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Greensill Capital’s insurers claim they were misled by the finance group

Greensill Capital’s insurers have claimed that the collapsed finance company misled them, threatening to complicate efforts by investors to recover losses stemming from the scandal.

The allegations are summarised in a report from the administrator of Greensill’s German banking subsidiary, which reveals the insurers’ arguments against paying out under some of the policies they wrote.

Insurance was at the heart of Greensill’s business model, allowing the SoftBank-backed supply chain finance group to transform lending to often high-risk businesses into seemingly safe investments that were then sold to investors across the world.

The events that ultimately led to Greensill’s collapse in March were set in motion after The Bond & Credit Co, an obscure Australian insurer that provided much of the group’s cover, launched an investigation last year into one of its underwriters and refused to renew its policies.

Japanese insurance group Tokio Marine acquired a majority stake in BCC from Insurance Australia Group (IAG) in 2019.

According to the administrator’s report, IAG has argued that Greensill Capital or Greensill Bank “made false statements” about the insured claims and underlying businesses, adding that the finance firm “potentially even deliberately deceived in advance”.

Some of these claims related to companies belonging to industrialist Sanjeev Gupta’s GFG Alliance, one of Greensill’s biggest clients, the report added. Another related to a contract linked to Bluestone Resources, a US coal mining company that has sued Greensill for alleged fraud.

The report also states that Tokio Marine has challenged the validity of an insurance policy related to GFG “on the same grounds” as IAG.

A copy of another insurance policy provided by BCC to Greensill, which was disclosed in an Australian court case earlier this year, stated that it would be voided if the company knowingly made “false or fraudulent statements”.

The revelations in the report, a copy of which was seen by the Financial Times, will concern investors who regard insurance as one means of recouping losses tied to Greensill, whose implosion mushroomed into a financial and political scandal.

Credit Suisse’s clients, which had $10bn of funds tied to Greensill, are among those most exposed. The validity of the insurance is also vital for small German towns that poured €500m into Greensill Bank, whose assets mostly comprised loans to Gupta’s companies.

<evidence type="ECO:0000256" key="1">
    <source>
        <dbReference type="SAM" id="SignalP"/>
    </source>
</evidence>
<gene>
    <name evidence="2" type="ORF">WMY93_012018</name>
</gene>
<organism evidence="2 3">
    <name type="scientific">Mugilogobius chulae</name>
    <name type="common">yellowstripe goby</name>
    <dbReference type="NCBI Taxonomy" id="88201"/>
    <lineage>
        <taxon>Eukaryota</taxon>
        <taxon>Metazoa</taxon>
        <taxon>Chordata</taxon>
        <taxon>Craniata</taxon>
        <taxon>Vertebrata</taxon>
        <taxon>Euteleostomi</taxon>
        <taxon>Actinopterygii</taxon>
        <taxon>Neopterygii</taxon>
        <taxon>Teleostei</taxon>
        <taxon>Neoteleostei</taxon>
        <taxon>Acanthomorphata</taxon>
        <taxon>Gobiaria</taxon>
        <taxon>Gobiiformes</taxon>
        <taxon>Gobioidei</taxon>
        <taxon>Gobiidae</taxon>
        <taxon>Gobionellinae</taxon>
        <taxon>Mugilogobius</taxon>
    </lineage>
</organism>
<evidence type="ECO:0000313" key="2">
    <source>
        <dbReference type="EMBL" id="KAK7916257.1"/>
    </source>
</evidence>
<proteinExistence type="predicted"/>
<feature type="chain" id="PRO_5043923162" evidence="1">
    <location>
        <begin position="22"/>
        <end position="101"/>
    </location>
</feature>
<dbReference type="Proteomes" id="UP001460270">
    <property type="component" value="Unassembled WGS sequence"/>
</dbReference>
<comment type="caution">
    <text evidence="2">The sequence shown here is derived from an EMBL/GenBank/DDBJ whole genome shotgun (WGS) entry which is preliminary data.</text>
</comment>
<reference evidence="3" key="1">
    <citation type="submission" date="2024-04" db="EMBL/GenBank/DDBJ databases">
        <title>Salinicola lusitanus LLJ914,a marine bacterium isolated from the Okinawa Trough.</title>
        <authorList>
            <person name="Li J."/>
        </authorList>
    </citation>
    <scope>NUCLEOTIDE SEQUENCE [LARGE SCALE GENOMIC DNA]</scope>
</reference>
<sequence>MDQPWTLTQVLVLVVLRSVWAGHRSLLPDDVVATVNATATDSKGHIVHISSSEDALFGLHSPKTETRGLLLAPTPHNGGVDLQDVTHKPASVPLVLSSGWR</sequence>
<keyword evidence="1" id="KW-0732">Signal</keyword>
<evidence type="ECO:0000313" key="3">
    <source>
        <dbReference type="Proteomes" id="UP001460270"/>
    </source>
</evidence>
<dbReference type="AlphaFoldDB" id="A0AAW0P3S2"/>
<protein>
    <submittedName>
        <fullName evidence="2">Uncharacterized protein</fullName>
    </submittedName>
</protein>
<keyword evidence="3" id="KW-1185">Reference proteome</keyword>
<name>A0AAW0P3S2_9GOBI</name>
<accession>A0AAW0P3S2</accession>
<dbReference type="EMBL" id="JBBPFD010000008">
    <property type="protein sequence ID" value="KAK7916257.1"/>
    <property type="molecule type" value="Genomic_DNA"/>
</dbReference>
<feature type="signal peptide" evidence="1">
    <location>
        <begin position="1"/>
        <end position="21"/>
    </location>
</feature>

The report also sheds further light on BCC’s investigation into Greg Brereton, the Australian underwriter who was fired after allegedly insuring Greensill “in excess of his delegated authority”.

It states that IAG has claimed that Brereton was not authorised to accept a $35m claim relating to Emirates Hospitals Group. The FT reported last year that Greensill-linked investment funds at Credit Suisse had $34m of exposure to the UAE-based healthcare company, which was owned by one of the shareholders of NMC Health, a former member of the FTSE 100 that collapsed last year amid fraud allegations.

Lex Greensill, who founded the eponymous supply chain finance firm, told UK lawmakers in May that the insurance claim relating to NMC was a good example of this kind of cover successfully paying out and protecting its investors from losses.

Citing the investigation into Brereton, the report also states that IAG has questioned whether a year-long extension of Greensill’s main insurance policies in March 2020 was valid.

IAG and Tokio Marine, which ultimately held risk underwritten by BCC, have both denied they have material exposure stemming from Greensill’s collapse. In March, IAG said it had passed its Greensill exposure that was not covered by reinsurance to Tokio Marine as part of the 2019 sale of BCC.

Greensill, IAG and Tokio Marine declined to comment. Brereton did not respond to requests for comment.

The report also includes details of Greensill Bank’s other insurance policies including €100m in directors & officers cover, which mostly protects against negligence claims targeting the bank’s management and supervisory board. The first €50m of the insurance is provided by parts of Allianz, Europe’s largest insurer, and the other half by UK-based Howden Group through its underwriting unit Dual — which “holds the pen” on behalf of other insurance carriers.

Greensill Bank also has €50m in business fraud cover. The first €25m is provided by Allianz’s Euler Hermes, whose backing the FT revealed last month, and the rest by Dual.

Howden declined to comment. Allianz said it did not comment on specific client details, but added its exposure to Greensill was not material and said “as a general rule” D&O policies do not cover intentional or criminal acts.


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